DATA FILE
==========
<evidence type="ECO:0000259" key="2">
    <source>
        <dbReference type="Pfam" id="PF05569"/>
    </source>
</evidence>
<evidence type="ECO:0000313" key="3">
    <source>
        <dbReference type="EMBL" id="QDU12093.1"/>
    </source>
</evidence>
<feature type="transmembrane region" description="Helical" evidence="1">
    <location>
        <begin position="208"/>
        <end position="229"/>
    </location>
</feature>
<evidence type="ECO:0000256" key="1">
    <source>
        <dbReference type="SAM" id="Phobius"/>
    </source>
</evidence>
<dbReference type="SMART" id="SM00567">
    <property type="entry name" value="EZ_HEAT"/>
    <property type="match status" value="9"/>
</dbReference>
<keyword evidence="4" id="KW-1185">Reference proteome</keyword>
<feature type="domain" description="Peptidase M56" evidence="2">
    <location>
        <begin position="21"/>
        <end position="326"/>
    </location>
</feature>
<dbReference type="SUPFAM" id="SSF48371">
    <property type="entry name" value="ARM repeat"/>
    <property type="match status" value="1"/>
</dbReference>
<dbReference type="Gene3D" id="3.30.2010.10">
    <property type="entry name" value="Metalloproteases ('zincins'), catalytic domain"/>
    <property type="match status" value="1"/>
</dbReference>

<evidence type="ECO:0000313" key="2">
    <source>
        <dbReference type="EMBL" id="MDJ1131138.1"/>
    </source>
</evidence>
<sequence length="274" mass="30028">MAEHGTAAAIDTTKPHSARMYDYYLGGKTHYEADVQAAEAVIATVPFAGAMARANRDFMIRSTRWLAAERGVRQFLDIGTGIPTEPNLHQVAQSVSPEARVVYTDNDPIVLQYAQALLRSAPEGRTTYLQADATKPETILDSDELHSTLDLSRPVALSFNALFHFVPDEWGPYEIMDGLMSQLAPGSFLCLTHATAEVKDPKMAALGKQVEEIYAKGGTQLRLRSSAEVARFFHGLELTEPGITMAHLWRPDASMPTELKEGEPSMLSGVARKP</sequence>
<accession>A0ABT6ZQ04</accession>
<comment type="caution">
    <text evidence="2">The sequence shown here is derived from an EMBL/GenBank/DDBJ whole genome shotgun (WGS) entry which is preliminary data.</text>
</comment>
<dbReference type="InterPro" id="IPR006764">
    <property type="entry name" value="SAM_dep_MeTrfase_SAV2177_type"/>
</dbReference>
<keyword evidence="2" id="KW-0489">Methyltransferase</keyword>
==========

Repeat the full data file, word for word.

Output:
<evidence type="ECO:0000259" key="2">
    <source>
        <dbReference type="Pfam" id="PF05569"/>
    </source>
</evidence>
<evidence type="ECO:0000313" key="3">
    <source>
        <dbReference type="EMBL" id="QDU12093.1"/>
    </source>
</evidence>
<feature type="transmembrane region" description="Helical" evidence="1">
    <location>
        <begin position="208"/>
        <end position="229"/>
    </location>
</feature>
<evidence type="ECO:0000256" key="1">
    <source>
        <dbReference type="SAM" id="Phobius"/>
    </source>
</evidence>
<dbReference type="SMART" id="SM00567">
    <property type="entry name" value="EZ_HEAT"/>
    <property type="match status" value="9"/>
</dbReference>
<keyword evidence="4" id="KW-1185">Reference proteome</keyword>
<feature type="domain" description="Peptidase M56" evidence="2">
    <location>
        <begin position="21"/>
        <end position="326"/>
    </location>
</feature>
<dbReference type="SUPFAM" id="SSF48371">
    <property type="entry name" value="ARM repeat"/>
    <property type="match status" value="1"/>
</dbReference>
<dbReference type="Gene3D" id="3.30.2010.10">
    <property type="entry name" value="Metalloproteases ('zincins'), catalytic domain"/>
    <property type="match status" value="1"/>
</dbReference>

<evidence type="ECO:0000313" key="2">
    <source>
        <dbReference type="EMBL" id="MDJ1131138.1"/>
    </source>
</evidence>
<sequence length="274" mass="30028">MAEHGTAAAIDTTKPHSARMYDYYLGGKTHYEADVQAAEAVIATVPFAGAMARANRDFMIRSTRWLAAERGVRQFLDIGTGIPTEPNLHQVAQSVSPEARVVYTDNDPIVLQYAQALLRSAPEGRTTYLQADATKPETILDSDELHSTLDLSRPVALSFNALFHFVPDEWGPYEIMDGLMSQLAPGSFLCLTHATAEVKDPKMAALGKQVEEIYAKGGTQLRLRSSAEVARFFHGLELTEPGITMAHLWRPDASMPTELKEGEPSMLSGVARKP</sequence>
<accession>A0ABT6ZQ04</accession>
<comment type="caution">
    <text evidence="2">The sequence shown here is derived from an EMBL/GenBank/DDBJ whole genome shotgun (WGS) entry which is preliminary data.</text>
</comment>
<dbReference type="InterPro" id="IPR006764">
    <property type="entry name" value="SAM_dep_MeTrfase_SAV2177_type"/>
</dbReference>
<keyword evidence="2" id="KW-0489">Methyltransferase</keyword>